Students from Germany and Jewish students held an evening panel discussion and Q&A surrounding facilitating discussion of the Holocaust with Germans and Jews. The March 6 panel, sponsored by the German and European Studies Department, was introduced by the director of the department and led by Brandeis alum Benyamin Meschede-Krasa ’17, whose mother is German and father is Israeli.
On one side of the panel were two German students, Felix Knodel and Mia Balk, from the Action Reconciliation Service for Peace at Hebrew Senior Life. On the other side were two Jewish students at Brandeis, Elan Kawesch ’20 and Jillian Fisch ’21, all involved in some level of Holocaust studies or ongoing dialogue.
The alumni leader of the panel had one side of his family involved in Hitler Youth, while the other side of his family was in the Auschwitz concentration and extermination camp in Poland. This was the beginning of an informative discussion between both groups of students.
Both Jewish students are involved in similar activities and organizations surrounding Holocaust education, including traveling to Europe to allow Jewish students to experience places that are part of Holocaust history first-hand.
Panelists began by discussing various questions between themselves for the audience to listen. One question given pertained to each student’s personal story about the Holocaust. This involved each panelist explaining why they got involved in Holocaust studies and education.
Each student, in this instance, gave a personal story or moment in their lives that prompted either an interest in learning more about the Holocaust or it becoming more relevant in their lives as young people and as students. Kawesch described growing up in Boston’s Jewish community and not understanding the deep, personal impact of the Holocaust for himself until visiting the Belzec extermination camp in Poland.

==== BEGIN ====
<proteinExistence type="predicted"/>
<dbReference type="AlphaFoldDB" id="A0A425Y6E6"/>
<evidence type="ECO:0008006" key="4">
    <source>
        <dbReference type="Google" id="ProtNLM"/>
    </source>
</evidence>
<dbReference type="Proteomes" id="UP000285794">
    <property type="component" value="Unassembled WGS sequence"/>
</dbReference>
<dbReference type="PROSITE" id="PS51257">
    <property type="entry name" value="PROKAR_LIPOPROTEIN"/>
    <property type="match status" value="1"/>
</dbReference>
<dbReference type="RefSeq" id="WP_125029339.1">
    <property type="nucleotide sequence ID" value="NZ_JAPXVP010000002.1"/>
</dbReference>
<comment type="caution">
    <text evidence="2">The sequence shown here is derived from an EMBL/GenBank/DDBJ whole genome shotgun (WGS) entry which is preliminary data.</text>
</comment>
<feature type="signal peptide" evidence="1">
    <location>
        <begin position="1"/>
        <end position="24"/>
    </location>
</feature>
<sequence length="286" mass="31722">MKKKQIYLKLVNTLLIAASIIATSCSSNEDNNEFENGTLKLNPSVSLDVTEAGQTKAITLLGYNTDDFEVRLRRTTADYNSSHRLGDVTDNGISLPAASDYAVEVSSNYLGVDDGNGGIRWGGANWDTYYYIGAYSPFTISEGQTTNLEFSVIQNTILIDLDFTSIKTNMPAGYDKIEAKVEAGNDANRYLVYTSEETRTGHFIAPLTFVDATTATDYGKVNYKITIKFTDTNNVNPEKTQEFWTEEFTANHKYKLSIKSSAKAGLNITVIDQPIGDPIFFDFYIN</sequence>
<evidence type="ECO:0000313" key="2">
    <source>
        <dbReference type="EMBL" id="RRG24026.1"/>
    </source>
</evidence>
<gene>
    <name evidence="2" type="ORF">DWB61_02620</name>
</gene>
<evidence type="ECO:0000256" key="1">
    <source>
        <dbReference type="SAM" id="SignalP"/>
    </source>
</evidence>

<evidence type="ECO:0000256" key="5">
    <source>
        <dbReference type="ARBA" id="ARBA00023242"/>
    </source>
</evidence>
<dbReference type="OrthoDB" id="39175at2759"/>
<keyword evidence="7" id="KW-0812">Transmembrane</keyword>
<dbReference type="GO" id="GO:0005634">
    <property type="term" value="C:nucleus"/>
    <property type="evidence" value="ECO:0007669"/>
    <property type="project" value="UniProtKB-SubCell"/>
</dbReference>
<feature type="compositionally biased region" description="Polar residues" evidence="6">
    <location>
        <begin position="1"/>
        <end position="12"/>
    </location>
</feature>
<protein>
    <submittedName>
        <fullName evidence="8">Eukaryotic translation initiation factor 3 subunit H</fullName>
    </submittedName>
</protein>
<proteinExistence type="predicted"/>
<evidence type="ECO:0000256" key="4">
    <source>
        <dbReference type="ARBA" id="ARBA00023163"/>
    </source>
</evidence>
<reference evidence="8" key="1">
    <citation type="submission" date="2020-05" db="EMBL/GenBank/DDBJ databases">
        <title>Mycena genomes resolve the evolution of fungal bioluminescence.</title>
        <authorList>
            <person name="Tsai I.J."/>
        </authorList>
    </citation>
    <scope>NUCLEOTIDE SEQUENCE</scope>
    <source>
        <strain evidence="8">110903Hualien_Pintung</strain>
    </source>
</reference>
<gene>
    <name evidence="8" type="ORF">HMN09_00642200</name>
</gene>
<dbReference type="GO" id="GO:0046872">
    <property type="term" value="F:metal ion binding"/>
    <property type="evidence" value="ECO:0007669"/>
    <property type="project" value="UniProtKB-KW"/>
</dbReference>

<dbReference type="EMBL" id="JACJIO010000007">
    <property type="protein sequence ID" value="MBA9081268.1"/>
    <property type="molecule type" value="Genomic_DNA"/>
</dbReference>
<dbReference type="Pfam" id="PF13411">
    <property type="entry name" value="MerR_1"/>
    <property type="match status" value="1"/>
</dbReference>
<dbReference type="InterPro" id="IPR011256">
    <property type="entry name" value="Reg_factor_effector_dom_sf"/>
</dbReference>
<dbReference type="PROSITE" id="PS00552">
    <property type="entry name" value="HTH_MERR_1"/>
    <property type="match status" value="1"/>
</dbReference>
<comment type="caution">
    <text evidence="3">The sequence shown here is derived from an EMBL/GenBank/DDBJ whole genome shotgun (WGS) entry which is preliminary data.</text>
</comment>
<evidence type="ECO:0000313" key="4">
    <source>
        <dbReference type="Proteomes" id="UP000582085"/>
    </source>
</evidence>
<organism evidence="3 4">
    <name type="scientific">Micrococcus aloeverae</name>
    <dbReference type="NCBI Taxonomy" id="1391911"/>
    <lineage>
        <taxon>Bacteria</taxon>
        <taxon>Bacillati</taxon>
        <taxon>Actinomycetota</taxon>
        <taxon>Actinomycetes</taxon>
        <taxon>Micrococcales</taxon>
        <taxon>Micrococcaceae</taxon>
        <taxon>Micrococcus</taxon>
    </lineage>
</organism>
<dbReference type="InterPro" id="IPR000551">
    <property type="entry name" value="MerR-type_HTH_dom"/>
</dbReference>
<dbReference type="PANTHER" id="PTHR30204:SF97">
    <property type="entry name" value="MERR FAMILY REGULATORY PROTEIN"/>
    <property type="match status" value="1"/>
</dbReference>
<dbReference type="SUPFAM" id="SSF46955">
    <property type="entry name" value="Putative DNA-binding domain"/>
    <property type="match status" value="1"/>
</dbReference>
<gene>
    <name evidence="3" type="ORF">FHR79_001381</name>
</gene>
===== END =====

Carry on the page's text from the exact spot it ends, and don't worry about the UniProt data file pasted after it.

Fisch explained an instance in her high school history class. The teacher gave the students an activity to choose the best choice of political control following Germany’s loss in World War I, ideally that would improve conditions. Half the students chose the Nazi party unknowingly, many being Jewish students that would not consciously make this choice if the party’s name had been known. This, to her, illustrates a complexity in how World War II and the Holocaust unfolded as they did.
The two German students had differing experiences. One of the students was able to engage in dialogue with a Holocaust survivor from Schindler’s List—facilitated by Oskar Schindler saving a large number of Jews during the Holocaust. It was through this event that he realized the survivor was there. This caused the student to realize the realness of the Holocaust.
The panel leader, following his two questions, allowed the students to ask each other questions. Each group mainly asked questions pertaining to how American Jews react today to German people and vice versa. As an example, both German students expressed the hope that the overall hatred of Germans would change in future generations. As the conversations surrounding the Holocaust and anti-Semitism develop and change, they hope there will be both more open dialogue and less sweeping generalizations around hatred.
When the panel opened the floor to audience members to pose their questions, various topics were touched upon. One that was brought up throughout the event was the Tree of Life synagogue shooting on Oct. 27, 2018.
As the Holocaust is an example of ongoing anti-Semitism, though it was an extreme example, the Pittsburgh shooting is most relevant in the context of recent events. Those that mentioned the shooting allowed the general event itself to contribute to the global understanding of past events and their bearing on the present and future. The student panelists often connected through an understanding of how the Holocaust, and the global education around it, is being shaped presently and can be further developed and delved into by future generations of Jews, non-Jews and the entirety of global society.